DENMARK - The South Carolina Arts Commission, in partnership with South Carolina Humanities, hosted the Communal Pen, a thought-provoking writing workshop on Dec. 1 at the Wright-Potts Library on the campus of Voorhees College.
The workshop facilitators were Eboni Ramm, a Columbia spoken-word artist and jazz singer, and Michelle Ross, folklorist and University of South Carolina-Sumter anthropology professor.
Ross used the Smithsonian exhibition "Crossroads: Change in Rural America" as inspiration to engage participants in meaningful dialogue and creative writing activities. "Crossroads" was presented on the Voorhees campus through the Museum on Main Street program as part of the Smithsonian Institution Traveling Exhibition Service through Dec. 9.
The Communal Pen brought visitors to the campus from various regions of the state and all walks of life. Beaufort resident and former litigator Jim Gibson said he participated with hopes of learning how to “become a better storyteller and document my family history for my children and grandchildren.” He described the Smithsonian exhibition as “second to none, first class and professional. It captures all of small town America from Texas to Maine. It’s a great way to travel cheap.”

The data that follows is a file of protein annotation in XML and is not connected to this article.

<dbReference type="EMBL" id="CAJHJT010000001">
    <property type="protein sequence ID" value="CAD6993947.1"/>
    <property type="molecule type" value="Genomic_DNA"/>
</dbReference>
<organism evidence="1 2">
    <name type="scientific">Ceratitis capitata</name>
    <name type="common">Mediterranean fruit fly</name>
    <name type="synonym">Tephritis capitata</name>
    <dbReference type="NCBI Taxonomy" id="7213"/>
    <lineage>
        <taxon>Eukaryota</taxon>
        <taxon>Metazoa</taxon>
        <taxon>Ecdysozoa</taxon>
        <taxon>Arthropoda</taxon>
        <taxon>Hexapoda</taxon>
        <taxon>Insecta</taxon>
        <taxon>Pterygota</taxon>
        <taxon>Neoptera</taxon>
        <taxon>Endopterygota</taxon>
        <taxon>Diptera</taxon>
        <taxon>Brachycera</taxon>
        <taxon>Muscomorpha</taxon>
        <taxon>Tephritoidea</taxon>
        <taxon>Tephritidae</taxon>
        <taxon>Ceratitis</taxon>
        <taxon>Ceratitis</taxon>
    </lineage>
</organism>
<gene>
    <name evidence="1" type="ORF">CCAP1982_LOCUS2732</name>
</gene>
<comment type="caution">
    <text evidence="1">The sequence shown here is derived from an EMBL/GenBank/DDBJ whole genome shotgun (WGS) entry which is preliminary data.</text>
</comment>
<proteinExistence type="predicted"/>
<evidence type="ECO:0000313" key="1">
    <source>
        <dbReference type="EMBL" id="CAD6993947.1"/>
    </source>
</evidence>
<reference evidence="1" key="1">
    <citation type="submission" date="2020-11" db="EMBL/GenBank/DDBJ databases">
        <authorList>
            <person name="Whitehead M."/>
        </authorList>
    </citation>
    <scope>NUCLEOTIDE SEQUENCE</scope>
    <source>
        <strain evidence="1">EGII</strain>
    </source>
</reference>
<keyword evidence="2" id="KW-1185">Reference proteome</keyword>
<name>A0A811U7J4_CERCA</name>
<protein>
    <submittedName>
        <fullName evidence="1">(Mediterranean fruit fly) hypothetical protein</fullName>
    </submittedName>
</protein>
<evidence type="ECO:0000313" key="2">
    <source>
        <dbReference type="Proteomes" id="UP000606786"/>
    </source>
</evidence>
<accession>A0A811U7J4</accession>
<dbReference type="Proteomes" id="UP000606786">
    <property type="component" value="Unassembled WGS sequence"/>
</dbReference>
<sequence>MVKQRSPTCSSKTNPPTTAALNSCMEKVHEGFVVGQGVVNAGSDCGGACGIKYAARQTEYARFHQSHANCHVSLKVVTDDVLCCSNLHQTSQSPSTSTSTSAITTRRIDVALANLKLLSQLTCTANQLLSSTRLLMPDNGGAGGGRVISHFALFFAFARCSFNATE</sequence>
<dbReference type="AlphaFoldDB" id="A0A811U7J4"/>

Denmark Technical College art student Jessie Collins appreciated the workshop, noting that it ”gave me an opportunity to open up and be creative."
“The exhibit shows our history. We should look and appreciate it whether it’s good or bad without using it as a crutch, but using it as a catalyst to move forward,” Collins said.
Mary Greene of Beaufort brought her love for “family stories that preserve history for future generations.” She said the workshop and exhibition were “fascinating and took special consideration of social, geographical and racial diversity in community.”
The Communal Pen workshop reminded Aiken resident Chris Hall that “stories connect us all. Our stories remind us that we have more in common than we differ."
“Although I’m not a native of this area, I have grown to love this place. I want to use my art to help bring it up out of the ashes,” said Ashley Jordan, a 2012 graduate and current employee of Denmark Technical College.
Jordan, who was featured as a singer and voice-over talent in a vignette displayed in the Crossroads exhibition, said she “wanted to be a part of this because we know that history repeats itself, and rural America is stitched in the fabric that has kept this country together.”
She added, “I want to celebrate that sense of family, love and the feeling that everybody has got your back that I love about the South,"
Contact Voorhees College Historian\Archivist Richard Reid at 803-780-1225 or email@example.com for more information about upcoming programs.